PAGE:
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Sebastian Was Punished For Eight Hours Dominga Gonzalez Castellanos

II Community II II spirit Edinburgh's Stills Gallery hosts the first retrospective exhibition of

photography by American artist WENDY EWALD. Words: Jack Mottram

Since 1969. photographer Wendy Iiwald has been working with children across the world. Despite working in the medium. Iiwald does not take photographs in the conventional sense. even when she is looking through the view- finder and pressing the shutter-release.

Instead. each project takes the form of a dialogue between Ewald and the children as. more often than not. her subjects take their own photographs. ‘I guess I see myself as an artist responding to a situation.‘ Ewald explains. ‘not as a documentary photographer or a community worker. but those things are combined in what I do to form a response to a situation. Documentary and community work are the means that I use to make my art..

This near-documentary approach breaks down the conventional politics of photography. blurring the boundaries between subject and author and documenting the workings of a community from within. Ewald‘s work. though. is far from a dry exercise in skewing the genre she has chosen to work in. Instead. from the groundbreaking Kentucky project. where the photographer lived for seven years as part of the community she sought to reveal. almost becoming her own subject.

‘When I first started working in 1969 with indigenous people in Canada.‘ she says. 'I knew that the things that I‘d seen were very external. and that there was something else going on there. I didn't look

'Making pictures is about power, about who holds the camera and who makes the decision about what is piCtUl‘Ed.’ Wendy Ewald

at it as wanting to change documentary photography.

rather I wanted to work to represent the sitttation of

these people in a way that made more sense. and was more evocative of what it was like to live there and that was taken further with lx'ettttteky.‘

As Iiwald‘s work continued. exploring a given community became a means to explicitly explore wider social and political issues. "I‘hat's always been there as a concern] she says. ‘but I‘m not sure that‘s something I‘ve always thought about consciously. With Kt’lllllt'k)‘ at that time. it was very important to show that this beautiful landscape and culture existed.

and that pictures taken by children could come out of

that. Later on Bluek Self; ll'lit'te Self project was very important to show how photography could be used to get at. psychologically and politically. a charged issue like racism. It‘s really all about power. because making pictures is about power. about who holds the camera and who makes the decision about what is pictured.‘

As part of the touring retrospective. Iiwald is showing new work in video. with children reading narratives inspired by case histories of Holocaust survivors and Nazi sympathisers. ‘I think my challenge has always been to do what I call “bringing the children into the room". The photographs are one thing. but I want people to understand that these are real. actual kids making these pictures or working on them. So. at a certain point I wanted the kids to speak. and wanted you to hear them and see them life size. Video gave me a chance to do that. and to work in colour and bring another dimension to what I do.‘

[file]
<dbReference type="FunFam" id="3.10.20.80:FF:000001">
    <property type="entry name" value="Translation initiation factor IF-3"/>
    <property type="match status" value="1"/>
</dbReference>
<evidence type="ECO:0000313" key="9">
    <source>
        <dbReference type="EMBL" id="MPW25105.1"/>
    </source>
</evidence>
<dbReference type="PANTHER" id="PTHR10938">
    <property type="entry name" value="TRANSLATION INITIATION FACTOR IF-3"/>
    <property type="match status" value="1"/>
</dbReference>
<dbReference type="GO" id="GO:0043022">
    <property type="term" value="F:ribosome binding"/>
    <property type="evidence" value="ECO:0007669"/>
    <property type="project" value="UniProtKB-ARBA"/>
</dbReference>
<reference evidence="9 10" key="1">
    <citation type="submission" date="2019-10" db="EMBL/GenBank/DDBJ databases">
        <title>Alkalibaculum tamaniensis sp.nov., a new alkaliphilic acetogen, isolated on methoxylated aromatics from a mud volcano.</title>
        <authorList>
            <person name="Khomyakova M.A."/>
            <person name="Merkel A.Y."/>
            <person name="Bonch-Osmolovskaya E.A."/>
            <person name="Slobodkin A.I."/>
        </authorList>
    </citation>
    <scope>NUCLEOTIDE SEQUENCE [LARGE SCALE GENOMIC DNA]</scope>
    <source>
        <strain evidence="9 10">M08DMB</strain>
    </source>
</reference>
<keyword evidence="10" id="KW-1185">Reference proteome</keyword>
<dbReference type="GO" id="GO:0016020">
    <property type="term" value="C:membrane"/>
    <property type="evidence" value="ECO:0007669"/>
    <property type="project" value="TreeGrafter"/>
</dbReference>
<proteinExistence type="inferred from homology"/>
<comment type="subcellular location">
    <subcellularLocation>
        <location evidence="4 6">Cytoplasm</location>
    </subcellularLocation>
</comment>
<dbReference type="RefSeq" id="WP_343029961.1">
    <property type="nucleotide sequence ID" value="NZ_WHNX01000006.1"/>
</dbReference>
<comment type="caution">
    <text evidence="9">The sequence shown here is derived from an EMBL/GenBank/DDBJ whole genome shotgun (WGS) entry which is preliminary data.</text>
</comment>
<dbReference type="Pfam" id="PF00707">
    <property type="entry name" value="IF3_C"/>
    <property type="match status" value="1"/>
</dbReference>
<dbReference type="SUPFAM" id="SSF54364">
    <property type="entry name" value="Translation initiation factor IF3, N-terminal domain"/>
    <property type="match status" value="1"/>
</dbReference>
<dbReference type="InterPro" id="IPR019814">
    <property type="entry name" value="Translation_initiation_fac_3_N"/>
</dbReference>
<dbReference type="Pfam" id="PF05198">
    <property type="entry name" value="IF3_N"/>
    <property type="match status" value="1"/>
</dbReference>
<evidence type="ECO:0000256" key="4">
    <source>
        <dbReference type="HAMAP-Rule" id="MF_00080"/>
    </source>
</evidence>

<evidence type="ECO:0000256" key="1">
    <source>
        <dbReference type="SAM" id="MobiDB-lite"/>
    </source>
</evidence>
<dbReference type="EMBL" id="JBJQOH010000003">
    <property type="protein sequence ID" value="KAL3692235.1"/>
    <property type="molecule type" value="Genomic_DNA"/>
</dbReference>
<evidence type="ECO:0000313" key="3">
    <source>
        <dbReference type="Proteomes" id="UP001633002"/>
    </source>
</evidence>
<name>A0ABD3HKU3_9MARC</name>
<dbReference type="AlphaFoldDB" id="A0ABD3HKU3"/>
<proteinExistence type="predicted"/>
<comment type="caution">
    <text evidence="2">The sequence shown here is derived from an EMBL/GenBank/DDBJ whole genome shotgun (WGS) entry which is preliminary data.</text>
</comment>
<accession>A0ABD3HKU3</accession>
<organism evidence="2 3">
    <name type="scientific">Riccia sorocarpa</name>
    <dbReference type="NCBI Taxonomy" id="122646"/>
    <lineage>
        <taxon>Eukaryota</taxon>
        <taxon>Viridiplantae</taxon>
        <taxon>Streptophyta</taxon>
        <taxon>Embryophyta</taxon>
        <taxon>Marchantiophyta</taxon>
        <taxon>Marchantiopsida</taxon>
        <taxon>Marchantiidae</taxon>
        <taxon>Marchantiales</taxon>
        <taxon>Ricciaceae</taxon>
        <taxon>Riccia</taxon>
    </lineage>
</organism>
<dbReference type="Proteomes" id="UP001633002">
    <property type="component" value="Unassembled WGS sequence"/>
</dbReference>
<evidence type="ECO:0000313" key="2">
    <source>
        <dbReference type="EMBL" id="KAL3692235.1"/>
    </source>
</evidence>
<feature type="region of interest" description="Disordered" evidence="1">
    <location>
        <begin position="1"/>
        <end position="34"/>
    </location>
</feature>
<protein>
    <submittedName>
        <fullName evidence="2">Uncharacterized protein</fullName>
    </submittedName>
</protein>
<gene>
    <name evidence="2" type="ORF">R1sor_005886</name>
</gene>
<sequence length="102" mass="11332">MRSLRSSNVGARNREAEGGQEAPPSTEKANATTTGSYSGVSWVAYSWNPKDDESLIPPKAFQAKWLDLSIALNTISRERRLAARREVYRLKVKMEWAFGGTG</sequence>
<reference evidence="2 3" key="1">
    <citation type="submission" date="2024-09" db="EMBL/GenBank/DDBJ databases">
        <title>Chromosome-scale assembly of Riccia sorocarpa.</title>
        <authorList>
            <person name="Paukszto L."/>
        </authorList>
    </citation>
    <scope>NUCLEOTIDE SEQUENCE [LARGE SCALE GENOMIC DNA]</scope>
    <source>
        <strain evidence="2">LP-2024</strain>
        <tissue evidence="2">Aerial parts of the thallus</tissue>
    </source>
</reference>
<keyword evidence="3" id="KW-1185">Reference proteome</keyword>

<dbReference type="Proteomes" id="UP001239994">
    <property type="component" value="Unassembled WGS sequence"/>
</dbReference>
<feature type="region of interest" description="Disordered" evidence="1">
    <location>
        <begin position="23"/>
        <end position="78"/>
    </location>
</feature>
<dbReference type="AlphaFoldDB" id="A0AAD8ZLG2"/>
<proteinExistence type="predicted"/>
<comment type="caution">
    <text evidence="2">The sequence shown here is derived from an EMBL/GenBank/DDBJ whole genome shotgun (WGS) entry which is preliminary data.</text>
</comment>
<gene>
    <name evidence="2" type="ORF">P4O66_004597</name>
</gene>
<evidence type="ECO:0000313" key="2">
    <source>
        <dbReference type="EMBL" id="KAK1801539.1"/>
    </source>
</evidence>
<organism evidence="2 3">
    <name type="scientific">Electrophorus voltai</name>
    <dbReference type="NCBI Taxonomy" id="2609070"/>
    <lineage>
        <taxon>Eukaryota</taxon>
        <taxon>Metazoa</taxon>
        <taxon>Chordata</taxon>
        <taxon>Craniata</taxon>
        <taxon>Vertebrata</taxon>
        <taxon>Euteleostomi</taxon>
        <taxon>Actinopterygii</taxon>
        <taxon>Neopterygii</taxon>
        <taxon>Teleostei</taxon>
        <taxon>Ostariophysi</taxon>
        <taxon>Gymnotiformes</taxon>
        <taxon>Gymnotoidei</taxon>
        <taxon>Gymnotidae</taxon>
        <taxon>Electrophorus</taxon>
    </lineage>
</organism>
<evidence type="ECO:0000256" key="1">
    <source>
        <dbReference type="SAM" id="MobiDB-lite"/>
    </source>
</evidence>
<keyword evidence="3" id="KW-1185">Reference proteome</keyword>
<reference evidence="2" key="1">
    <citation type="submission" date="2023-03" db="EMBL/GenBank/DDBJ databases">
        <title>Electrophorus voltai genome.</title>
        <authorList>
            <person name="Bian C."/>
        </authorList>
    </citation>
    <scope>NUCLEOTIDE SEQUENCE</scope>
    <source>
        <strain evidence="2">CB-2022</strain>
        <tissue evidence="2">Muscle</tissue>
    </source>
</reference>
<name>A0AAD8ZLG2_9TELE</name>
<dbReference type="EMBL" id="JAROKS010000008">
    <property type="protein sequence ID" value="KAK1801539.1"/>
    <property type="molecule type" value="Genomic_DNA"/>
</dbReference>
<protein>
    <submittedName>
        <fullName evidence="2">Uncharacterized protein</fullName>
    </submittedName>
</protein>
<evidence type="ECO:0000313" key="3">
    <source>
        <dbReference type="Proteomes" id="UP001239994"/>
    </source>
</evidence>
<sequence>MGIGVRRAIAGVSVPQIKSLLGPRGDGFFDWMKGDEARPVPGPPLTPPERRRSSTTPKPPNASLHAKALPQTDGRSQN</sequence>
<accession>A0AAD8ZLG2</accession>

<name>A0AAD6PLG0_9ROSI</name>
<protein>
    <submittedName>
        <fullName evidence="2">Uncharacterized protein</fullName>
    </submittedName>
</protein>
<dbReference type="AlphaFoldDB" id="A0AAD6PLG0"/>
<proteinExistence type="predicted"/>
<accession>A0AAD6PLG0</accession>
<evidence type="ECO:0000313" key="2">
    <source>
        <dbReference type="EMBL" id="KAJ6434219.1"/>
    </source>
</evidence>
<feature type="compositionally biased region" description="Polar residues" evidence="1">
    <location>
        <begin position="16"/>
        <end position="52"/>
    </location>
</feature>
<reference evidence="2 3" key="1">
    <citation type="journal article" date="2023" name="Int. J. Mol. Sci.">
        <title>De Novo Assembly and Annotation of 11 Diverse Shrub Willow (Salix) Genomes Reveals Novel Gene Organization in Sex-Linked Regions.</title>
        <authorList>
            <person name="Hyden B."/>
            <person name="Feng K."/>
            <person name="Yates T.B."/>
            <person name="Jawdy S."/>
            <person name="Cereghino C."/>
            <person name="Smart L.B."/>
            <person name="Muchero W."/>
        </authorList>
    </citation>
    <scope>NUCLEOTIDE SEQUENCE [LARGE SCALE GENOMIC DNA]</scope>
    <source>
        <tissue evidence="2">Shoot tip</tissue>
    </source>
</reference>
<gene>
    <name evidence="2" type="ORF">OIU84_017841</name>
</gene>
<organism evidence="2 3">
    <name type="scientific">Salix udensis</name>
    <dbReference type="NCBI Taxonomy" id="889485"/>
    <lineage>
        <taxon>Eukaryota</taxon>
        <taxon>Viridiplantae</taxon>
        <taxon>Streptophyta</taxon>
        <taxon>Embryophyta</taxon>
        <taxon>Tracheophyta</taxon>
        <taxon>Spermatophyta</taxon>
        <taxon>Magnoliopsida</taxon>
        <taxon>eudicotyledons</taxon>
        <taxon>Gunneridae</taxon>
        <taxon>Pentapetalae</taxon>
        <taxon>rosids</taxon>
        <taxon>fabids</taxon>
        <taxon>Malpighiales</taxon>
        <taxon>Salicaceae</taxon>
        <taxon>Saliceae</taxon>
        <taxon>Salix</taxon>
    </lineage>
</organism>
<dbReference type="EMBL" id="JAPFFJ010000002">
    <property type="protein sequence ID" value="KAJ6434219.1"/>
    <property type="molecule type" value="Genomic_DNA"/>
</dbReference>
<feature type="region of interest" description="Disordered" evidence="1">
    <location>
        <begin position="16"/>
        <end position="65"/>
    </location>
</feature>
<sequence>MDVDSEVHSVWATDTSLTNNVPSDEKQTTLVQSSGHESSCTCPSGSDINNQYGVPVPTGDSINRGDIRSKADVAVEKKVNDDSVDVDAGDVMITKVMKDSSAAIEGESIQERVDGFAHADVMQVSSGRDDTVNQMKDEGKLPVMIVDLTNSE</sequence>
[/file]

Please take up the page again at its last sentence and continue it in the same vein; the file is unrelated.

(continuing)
.S'eeret (ht/ties. the first retrospective exhibition of Iiwald's work. serves as a valuable means of tracing the evolution of her unique technique. and. perhaps more importantly. offers a glimpse from within of communities that are more usually marginalised or documented using the inherently imbalanced techniques of traditional documentary work.

Wendy Ewald: Secret Games - Collaborative Works With Children 1969-1999 is on show at Stills Gallery, Edinburgh, Tue 30 Jan-Sat 17 Mar.



News and views from the world of art

THE SCOTTISH COLOURISTS exhibition at Edinburgh's Dean Gallery has been so popular that its opening hours are to be extended in the evening. For the last two weekends (Saturday 20, Sunday 21 and Friday 26-Sunday 28 January), the gallery will remain open until 7pm. And it's not only the Colourists exhibition which is attracting visitors. The National Galleries announced that its attendance figures for the first eleven months of 2000 are well over 1,000,000.

THE SHORTLIST FOR the Creative Scotland Awards 2001 was announced last month by the Scottish Arts

Council From over 160 applications, 47 established artists including writers, dancers, playwrights, directors, musicians and Visual artists were selected, The awards, which offer finanCial assistance to a range of diverse proiects include Roderick Buchanan’s plans for a major new artwork using film, Nathan Coley's research into space and Wilderness and Martin Boyce's production of a film and soundtrack which explores film title sequences and themes of the modern metropolis The awards WIII be announced on Thursday 25 January,

GLASGOW-BORN ARTIST Anya Gallaccio, famed for work with flowers, is turning her attention to ice. A block of ice shipped from Lapland will be cut into drinking glasses in which the public will be invited to drink Absolut Vodka cocktails at the Design Museum, London on Thursday 24 January. The empty glasses will then be used to create an ice sculpture which will remain on the banks of the Thames until it melts.

LONDON’S CONTEMPORARY ART fair Art2001 opens this weekend (17—21 January) at the Business DeSign Centre, Featuring over 100 of the UK’s most Influential galleries including a strong Scottish contingency, the fair offers a Wide selection of contemporary art ranging from paintings to sculpture. Prices range from £150 to £150,000 offering art collectOrs, buyers or art lovers the chance to expand their collection.

Extended hours for the Colourists

18 Jan—1 Feb 2001 THE lIST 71